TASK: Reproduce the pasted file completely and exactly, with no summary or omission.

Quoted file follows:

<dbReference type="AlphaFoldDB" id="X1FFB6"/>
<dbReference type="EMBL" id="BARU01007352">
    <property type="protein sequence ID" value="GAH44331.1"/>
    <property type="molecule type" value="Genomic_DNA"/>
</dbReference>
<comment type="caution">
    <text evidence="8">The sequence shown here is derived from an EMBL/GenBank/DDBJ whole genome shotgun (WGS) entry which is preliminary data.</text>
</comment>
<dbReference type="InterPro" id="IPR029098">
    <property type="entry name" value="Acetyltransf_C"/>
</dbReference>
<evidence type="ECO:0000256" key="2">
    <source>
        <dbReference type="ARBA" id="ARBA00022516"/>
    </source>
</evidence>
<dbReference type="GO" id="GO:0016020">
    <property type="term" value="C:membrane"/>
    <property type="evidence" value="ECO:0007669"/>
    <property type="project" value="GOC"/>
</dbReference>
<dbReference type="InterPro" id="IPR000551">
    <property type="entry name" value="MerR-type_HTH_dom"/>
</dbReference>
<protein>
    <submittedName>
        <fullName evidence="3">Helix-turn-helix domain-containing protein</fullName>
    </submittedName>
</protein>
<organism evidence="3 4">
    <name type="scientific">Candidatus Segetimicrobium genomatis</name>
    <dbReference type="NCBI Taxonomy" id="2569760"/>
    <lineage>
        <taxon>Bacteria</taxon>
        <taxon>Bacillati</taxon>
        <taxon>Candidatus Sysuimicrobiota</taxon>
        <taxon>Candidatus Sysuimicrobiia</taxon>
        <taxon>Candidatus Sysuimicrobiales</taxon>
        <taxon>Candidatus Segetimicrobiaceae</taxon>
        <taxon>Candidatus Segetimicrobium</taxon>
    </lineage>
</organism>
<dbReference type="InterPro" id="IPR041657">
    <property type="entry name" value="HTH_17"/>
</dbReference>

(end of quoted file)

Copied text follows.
<dbReference type="AlphaFoldDB" id="X1FFB6"/>
<dbReference type="EMBL" id="BARU01007352">
    <property type="protein sequence ID" value="GAH44331.1"/>
    <property type="molecule type" value="Genomic_DNA"/>
</dbReference>
<comment type="caution">
    <text evidence="8">The sequence shown here is derived from an EMBL/GenBank/DDBJ whole genome shotgun (WGS) entry which is preliminary data.</text>
</comment>
<dbReference type="InterPro" id="IPR029098">
    <property type="entry name" value="Acetyltransf_C"/>
</dbReference>
<evidence type="ECO:0000256" key="2">
    <source>
        <dbReference type="ARBA" id="ARBA00022516"/>
    </source>
</evidence>
<dbReference type="GO" id="GO:0016020">
    <property type="term" value="C:membrane"/>
    <property type="evidence" value="ECO:0007669"/>
    <property type="project" value="GOC"/>
</dbReference>
<dbReference type="InterPro" id="IPR000551">
    <property type="entry name" value="MerR-type_HTH_dom"/>
</dbReference>
<protein>
    <submittedName>
        <fullName evidence="3">Helix-turn-helix domain-containing protein</fullName>
    </submittedName>
</protein>
<organism evidence="3 4">
    <name type="scientific">Candidatus Segetimicrobium genomatis</name>
    <dbReference type="NCBI Taxonomy" id="2569760"/>
    <lineage>
        <taxon>Bacteria</taxon>
        <taxon>Bacillati</taxon>
        <taxon>Candidatus Sysuimicrobiota</taxon>
        <taxon>Candidatus Sysuimicrobiia</taxon>
        <taxon>Candidatus Sysuimicrobiales</taxon>
        <taxon>Candidatus Segetimicrobiaceae</taxon>
        <taxon>Candidatus Segetimicrobium</taxon>
    </lineage>
</organism>
<dbReference type="InterPro" id="IPR041657">
    <property type="entry name" value="HTH_17"/>
</dbReference>